African painted dogs that killed a young boy only two weeks ago are featured in a calendar sent out by the Pittsburgh Zoo and PPG Aquarium. Maddox Derkosh, 2 years old, was mauled to death when he fell into the wild dog exhibit.

Zoo officials struggled with the decision in part because they had already mailed out some of the holiday calendars when Maddox died, zoo President Barbara Baker told the Pittsburgh Tribune-Review.

“We wrestled with that one quite a bit,” she said. “We had the calendars available before the accident occurred.”

Baker also said the family is in the thoughts and prayers of zoo staff, but “African painted dogs are a wonderful endangered species” and, even after the terrible death, “they are animals we’re responsible for taking good care of.”

It’s unclear how putting the dogs in the calendar -- priced at $14.95 and complete with holiday greetings -- helps the survival of the animals. The decision to move forward with the calendars comes after 800 people attended the funeral on Nov. 9 and thousands of people attended a benefit for the Derkosh family. Still, public relations experts agreed the decision to move forward with the calendar was probably the wrong one.

“I think they would have gained more appreciation from their members if they’d sent a letter saying that the calendar they printed included (a picture of the dogs) and they decided it would be inappropriate to send it out in light of this month’s tragedy,” Brad Philips, president of New York PR firm Philips Media Relations, told the Tribune-Review.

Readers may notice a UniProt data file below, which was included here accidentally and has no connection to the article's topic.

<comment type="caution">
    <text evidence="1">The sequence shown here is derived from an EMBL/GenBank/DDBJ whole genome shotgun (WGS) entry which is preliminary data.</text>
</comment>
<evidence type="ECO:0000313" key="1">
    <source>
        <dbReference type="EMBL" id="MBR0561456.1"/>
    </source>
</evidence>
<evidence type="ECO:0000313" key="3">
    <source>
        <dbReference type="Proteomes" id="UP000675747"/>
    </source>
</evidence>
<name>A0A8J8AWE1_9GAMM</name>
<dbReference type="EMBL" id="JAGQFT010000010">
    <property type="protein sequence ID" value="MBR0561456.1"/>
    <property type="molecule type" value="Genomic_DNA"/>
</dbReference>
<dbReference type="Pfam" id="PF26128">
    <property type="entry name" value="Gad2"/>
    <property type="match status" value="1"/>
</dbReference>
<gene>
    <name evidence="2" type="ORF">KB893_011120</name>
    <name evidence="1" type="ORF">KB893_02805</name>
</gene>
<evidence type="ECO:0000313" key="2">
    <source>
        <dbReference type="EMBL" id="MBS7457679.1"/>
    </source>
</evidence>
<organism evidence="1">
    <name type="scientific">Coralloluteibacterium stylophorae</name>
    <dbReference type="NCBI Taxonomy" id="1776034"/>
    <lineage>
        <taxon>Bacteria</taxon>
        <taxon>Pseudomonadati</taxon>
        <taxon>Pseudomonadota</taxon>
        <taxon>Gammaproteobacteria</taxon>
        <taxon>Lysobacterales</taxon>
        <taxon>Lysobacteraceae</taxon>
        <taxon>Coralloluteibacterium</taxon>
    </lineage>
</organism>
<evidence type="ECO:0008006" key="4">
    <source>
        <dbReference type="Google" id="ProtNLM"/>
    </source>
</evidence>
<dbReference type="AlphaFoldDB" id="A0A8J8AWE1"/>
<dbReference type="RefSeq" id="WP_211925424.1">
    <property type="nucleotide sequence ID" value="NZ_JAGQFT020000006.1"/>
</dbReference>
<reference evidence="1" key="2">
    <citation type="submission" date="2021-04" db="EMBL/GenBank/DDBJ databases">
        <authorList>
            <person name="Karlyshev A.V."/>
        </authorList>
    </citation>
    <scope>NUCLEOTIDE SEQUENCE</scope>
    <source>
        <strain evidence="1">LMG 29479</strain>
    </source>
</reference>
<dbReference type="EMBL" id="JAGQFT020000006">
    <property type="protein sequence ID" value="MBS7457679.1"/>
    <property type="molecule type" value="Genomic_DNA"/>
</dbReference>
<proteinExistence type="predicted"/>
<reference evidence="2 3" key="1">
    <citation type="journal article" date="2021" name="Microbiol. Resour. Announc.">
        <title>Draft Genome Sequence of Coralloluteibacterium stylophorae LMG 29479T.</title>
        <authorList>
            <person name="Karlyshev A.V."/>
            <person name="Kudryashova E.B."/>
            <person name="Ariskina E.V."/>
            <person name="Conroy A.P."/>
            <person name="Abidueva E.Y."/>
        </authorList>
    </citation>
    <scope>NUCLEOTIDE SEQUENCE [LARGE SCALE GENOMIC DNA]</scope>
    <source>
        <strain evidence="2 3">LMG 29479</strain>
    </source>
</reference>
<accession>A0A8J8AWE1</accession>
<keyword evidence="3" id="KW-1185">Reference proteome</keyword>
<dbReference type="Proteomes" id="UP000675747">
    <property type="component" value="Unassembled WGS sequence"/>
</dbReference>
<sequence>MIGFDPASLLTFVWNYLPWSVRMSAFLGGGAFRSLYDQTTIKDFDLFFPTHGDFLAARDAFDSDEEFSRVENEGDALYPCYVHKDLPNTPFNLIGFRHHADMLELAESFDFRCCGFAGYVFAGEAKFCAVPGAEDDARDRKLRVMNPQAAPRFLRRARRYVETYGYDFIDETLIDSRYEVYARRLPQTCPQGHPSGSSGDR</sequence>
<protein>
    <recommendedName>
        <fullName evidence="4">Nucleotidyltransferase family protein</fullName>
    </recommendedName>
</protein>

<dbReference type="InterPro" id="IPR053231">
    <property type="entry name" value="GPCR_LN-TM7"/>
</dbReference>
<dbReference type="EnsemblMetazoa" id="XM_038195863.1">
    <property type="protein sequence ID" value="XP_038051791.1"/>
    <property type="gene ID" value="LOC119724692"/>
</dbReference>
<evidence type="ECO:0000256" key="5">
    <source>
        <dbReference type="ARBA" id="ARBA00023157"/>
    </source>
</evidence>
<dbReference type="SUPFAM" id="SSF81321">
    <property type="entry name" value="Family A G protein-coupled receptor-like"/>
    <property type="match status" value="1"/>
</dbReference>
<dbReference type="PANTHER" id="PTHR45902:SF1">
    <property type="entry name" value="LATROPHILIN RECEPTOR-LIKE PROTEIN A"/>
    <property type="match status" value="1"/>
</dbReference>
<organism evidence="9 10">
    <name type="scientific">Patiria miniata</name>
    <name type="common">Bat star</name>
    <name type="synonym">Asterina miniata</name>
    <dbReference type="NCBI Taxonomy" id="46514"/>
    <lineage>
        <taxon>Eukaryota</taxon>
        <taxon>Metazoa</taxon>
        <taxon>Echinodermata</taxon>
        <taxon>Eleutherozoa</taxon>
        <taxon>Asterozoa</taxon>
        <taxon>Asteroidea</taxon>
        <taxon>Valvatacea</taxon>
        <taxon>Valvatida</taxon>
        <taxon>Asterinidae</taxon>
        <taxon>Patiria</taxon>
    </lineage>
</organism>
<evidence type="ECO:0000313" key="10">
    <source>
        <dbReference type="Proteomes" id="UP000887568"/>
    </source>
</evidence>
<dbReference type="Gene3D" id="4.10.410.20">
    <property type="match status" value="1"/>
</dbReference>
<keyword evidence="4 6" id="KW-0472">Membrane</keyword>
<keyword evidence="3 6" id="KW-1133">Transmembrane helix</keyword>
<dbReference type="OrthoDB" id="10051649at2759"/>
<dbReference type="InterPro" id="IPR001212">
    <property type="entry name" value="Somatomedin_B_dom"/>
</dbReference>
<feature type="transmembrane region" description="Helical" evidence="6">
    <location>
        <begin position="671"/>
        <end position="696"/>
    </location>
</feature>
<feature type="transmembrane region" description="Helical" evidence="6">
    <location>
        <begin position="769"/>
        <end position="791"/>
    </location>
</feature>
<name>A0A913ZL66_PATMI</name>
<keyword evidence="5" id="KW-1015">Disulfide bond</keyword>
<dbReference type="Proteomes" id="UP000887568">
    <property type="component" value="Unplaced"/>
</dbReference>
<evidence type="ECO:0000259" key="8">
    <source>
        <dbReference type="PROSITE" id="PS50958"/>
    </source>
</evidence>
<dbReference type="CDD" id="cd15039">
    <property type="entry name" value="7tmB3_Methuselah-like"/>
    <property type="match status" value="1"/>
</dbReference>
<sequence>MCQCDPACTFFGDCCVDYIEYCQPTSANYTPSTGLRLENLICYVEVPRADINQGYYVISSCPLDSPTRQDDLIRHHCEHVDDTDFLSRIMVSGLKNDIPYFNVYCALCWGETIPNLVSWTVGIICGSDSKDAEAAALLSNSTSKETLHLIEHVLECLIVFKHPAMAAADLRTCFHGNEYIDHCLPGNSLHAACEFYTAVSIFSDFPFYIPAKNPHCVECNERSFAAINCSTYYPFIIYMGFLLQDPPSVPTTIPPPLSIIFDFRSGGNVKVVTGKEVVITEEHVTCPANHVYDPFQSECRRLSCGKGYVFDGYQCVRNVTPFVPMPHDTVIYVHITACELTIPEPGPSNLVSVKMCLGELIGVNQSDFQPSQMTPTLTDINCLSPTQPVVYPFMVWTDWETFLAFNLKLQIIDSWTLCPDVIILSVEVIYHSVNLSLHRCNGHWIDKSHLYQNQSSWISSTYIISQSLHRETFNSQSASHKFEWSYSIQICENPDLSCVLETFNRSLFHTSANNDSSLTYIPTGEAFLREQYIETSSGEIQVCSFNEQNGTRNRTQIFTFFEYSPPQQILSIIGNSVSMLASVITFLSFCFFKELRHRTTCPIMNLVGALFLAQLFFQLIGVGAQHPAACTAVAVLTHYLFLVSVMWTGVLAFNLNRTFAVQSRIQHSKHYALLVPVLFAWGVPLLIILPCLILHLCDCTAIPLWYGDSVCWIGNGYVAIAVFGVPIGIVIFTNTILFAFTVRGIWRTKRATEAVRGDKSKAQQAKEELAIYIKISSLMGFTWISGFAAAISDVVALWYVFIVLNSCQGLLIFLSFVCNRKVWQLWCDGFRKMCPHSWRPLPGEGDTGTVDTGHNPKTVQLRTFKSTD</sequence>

The attack came around 11:45 a.m. on Nov. 4. Maddox fell 14 feet from the observation deck into the exhibit when the dogs sprung upon him. Each dog is about the size of a medium sized domestic dog and weighed between 37 and 80 pounds. Staff tried to stop the animals with dart guns, but Baker said at the time they “were in a pack mentality.”

Reuters reported the boy's mother will not be charged with any wrongdoing in the incident but the zoo could face legal trouble. If that’s the case, Denver-based public relations consultant Steven Silvers said the calendar wouldn’t help.

“The best option would’ve been to cancel these things,” he said. “This is the kind of thing an overwhelmed, grieving institution can understandably overlook. The problem is that sensitivities are at a very, very high level right now.”